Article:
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Coal mine subsidence and land use in the Boulder-weld coalfield, Colorado.
Myers-AR; Hansen-JB; Lindvall-RA; Et Al
For Reference Only At Bureau Libraries, 1975; :1-92
The purpose of this study is to define the extent of mining as accurately as possible, commensurate with the scale of the final maps, and to define the physical factors controlling subsidence. Such factors include the extent of pillar removal, the thickness of extracted coal, the depth of cover above mine workings and the times of mine operations. The scope of this study is confined primarily to a review of existing data, a limited amount of field work, and the preparation of this report. Maps, tables, and photographs illustrating the findings of the study are presented. Techniques such as low-sun-angle photography and aerial photo interpretation have been examined as possible tools to be used in subsidence studies. The most important product of this study is a subsidence hazard map which shows the degree of subsidence severity that can be expected over the various undermined areas. State and local planners and land developers will find this map particularly useful in making initial judgments about the feasibility of projects whithin the coalfield.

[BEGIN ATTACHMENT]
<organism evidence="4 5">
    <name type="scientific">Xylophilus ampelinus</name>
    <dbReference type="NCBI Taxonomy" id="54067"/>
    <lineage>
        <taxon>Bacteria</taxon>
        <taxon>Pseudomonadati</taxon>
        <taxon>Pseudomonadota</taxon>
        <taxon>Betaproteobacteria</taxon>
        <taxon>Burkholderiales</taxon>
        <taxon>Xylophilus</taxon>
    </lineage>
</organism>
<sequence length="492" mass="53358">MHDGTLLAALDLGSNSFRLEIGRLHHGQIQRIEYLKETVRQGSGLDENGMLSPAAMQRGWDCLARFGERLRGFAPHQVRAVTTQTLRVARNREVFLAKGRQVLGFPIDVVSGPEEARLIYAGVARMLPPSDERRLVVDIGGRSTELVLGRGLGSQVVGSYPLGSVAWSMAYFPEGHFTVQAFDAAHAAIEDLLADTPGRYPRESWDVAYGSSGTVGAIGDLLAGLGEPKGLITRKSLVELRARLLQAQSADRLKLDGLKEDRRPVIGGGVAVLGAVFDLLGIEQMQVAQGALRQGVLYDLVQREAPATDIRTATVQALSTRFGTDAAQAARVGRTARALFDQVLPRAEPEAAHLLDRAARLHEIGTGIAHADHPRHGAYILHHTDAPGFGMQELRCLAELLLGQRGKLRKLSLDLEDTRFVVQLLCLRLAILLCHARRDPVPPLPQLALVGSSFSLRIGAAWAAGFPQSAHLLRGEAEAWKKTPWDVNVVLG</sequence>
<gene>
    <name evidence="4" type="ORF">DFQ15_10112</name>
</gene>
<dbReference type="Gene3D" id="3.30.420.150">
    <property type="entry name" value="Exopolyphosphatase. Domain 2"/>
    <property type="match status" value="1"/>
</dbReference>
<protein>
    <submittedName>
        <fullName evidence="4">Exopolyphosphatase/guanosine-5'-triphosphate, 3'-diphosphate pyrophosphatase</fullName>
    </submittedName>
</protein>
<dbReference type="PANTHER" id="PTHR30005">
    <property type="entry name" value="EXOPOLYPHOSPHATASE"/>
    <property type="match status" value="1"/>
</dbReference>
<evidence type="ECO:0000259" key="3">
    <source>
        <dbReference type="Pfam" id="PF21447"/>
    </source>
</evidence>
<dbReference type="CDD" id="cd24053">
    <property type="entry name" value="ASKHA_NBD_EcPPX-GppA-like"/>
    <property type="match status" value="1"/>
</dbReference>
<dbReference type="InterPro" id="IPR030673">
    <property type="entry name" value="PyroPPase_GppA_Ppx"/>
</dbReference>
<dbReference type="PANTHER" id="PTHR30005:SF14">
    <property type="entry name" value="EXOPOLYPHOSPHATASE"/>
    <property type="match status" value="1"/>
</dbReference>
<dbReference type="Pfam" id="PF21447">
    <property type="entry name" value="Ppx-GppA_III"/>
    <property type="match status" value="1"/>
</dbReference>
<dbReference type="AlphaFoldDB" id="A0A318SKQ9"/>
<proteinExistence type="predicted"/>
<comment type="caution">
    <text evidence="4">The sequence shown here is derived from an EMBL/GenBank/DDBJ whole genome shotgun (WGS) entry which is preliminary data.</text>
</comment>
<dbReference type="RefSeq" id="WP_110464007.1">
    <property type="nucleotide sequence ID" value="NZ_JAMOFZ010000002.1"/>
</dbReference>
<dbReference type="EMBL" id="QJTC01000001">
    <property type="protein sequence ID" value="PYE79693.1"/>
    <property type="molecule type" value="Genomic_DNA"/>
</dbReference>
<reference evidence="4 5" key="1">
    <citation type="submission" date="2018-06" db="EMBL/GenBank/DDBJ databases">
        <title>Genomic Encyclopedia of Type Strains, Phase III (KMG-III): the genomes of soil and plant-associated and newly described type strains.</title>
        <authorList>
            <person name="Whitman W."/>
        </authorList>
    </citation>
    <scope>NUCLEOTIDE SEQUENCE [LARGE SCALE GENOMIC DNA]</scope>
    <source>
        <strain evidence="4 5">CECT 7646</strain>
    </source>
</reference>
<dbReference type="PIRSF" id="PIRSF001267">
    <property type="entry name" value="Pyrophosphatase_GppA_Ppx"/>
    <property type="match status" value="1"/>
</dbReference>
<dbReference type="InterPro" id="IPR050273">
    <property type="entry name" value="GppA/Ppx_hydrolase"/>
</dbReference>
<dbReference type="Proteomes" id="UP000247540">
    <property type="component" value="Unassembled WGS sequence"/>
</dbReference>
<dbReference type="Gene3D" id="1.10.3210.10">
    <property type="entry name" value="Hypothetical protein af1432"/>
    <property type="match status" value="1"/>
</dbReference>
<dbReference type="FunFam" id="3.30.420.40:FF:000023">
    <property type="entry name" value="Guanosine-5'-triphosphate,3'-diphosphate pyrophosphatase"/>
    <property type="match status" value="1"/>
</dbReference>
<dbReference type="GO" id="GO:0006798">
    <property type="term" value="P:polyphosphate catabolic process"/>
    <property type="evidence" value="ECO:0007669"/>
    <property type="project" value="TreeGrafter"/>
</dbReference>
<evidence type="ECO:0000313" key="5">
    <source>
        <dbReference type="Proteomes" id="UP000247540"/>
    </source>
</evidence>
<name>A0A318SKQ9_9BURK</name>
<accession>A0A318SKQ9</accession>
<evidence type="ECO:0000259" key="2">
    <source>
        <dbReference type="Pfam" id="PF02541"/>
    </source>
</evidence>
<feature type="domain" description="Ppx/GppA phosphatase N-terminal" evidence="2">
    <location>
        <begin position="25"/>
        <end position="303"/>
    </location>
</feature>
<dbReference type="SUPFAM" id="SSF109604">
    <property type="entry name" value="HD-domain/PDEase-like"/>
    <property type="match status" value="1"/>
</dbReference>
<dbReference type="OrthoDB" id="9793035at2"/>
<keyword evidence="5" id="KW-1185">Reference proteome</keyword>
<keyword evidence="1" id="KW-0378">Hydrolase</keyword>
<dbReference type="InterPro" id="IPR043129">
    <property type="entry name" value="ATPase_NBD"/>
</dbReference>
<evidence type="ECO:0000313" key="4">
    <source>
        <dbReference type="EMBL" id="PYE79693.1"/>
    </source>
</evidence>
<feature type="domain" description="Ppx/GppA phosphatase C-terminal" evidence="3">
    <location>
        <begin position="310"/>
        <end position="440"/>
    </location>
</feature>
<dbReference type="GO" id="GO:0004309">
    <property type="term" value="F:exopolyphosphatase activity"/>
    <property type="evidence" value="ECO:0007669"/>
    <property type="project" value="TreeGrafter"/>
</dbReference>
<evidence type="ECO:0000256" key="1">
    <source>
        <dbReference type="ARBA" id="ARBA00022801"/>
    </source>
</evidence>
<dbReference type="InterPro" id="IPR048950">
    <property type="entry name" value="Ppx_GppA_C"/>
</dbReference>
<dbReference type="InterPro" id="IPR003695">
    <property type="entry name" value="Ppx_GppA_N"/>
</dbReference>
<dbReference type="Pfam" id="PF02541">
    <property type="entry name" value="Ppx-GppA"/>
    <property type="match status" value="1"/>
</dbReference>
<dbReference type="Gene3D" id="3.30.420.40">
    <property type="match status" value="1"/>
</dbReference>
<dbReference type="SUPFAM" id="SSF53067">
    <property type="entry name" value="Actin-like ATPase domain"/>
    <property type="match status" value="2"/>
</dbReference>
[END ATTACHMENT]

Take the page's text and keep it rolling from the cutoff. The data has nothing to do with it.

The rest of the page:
Mining; Subsidence; Physical properties; Pillar mechanics; Coal; Work operations; Photography; Environmental management; Geologic characterization; Geologic surveys; Hazards
CP; Final Contract Report
For Reference Only At Bureau Libraries
Colorado Geological Survey
Page last reviewed: September 2, 2020
Content source: National Institute for Occupational Safety and Health Education and Information Division